BACKGROUND: Small artery pathophysiology is frequently invoked as a cause of obesity-related diastolic heart failure. However, evidence to support this hypothesis is scant, particularly in humans.
METHODS AND RESULTS: To address this, we studied human small artery structure and function in obesity and looked for correlations between vascular parameters and diastolic function. Seventeen obese patients with metabolic syndrome and 5 control participants underwent echocardiography and subcutaneous gluteal fat biopsy. Small arteries were isolated from the biopsy and pressure myography was used to study endothelial function and wall structure. In comparison with the control group, small arteries from obese participants exhibited significant endothelial dysfunction, assessed as the vasodilatory response to acetylcholine and also pathological growth of the wall. For the obese participants, multiple regression analysis revealed an association between left atrial volume and both the small artery wall thickness (β=0.718, P=0.02) and wall-to-lumen ratio (β=0.605, P=0.02). Furthermore, the E:E' ratio was associated with wall-to-lumen ratio (β=0.596, P=0.02) and inversely associated with interleukin-6 (β=-0.868, P=0.03). By contrast, endothelial function did not correlate with any of the echocardiographic parameters studied.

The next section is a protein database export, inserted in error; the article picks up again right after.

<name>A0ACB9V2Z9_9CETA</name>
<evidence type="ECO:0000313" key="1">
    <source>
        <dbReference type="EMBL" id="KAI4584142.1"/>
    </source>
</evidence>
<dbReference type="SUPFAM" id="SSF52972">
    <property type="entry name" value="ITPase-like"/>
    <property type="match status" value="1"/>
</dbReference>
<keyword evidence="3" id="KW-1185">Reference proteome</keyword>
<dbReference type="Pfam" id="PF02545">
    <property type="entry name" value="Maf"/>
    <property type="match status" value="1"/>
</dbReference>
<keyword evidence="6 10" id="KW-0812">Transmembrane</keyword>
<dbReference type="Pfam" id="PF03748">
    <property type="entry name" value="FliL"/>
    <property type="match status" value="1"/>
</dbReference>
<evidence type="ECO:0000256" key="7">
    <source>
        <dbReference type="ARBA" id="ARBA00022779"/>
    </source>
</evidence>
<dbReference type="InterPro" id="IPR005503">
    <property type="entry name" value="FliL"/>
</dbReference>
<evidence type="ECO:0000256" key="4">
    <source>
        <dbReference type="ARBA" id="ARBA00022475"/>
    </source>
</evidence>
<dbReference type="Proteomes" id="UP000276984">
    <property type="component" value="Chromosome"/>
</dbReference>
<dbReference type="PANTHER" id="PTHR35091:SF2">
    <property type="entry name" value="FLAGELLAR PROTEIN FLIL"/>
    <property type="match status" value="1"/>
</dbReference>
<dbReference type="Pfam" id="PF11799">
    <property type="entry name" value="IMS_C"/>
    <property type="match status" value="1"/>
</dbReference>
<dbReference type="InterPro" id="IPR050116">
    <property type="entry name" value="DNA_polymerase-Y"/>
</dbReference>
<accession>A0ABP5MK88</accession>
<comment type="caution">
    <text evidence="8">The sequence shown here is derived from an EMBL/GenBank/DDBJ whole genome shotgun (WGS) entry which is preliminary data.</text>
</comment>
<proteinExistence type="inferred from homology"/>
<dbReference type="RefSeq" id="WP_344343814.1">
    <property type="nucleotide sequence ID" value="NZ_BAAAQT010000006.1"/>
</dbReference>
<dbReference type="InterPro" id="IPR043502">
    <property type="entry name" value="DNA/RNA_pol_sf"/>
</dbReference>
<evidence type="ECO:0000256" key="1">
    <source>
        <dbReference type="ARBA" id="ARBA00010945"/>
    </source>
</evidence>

CONCLUSIONS: Although the small arteries studied were not cardiac in origin, our results support a role for small artery remodeling in the development of diastolic dysfunction in humans. Further direct examination of the structure and function of the myocardial resistance vasculature is now warranted, to elucidate the temporal association between metabolic risk factors, small artery injury, and diastolic impairment.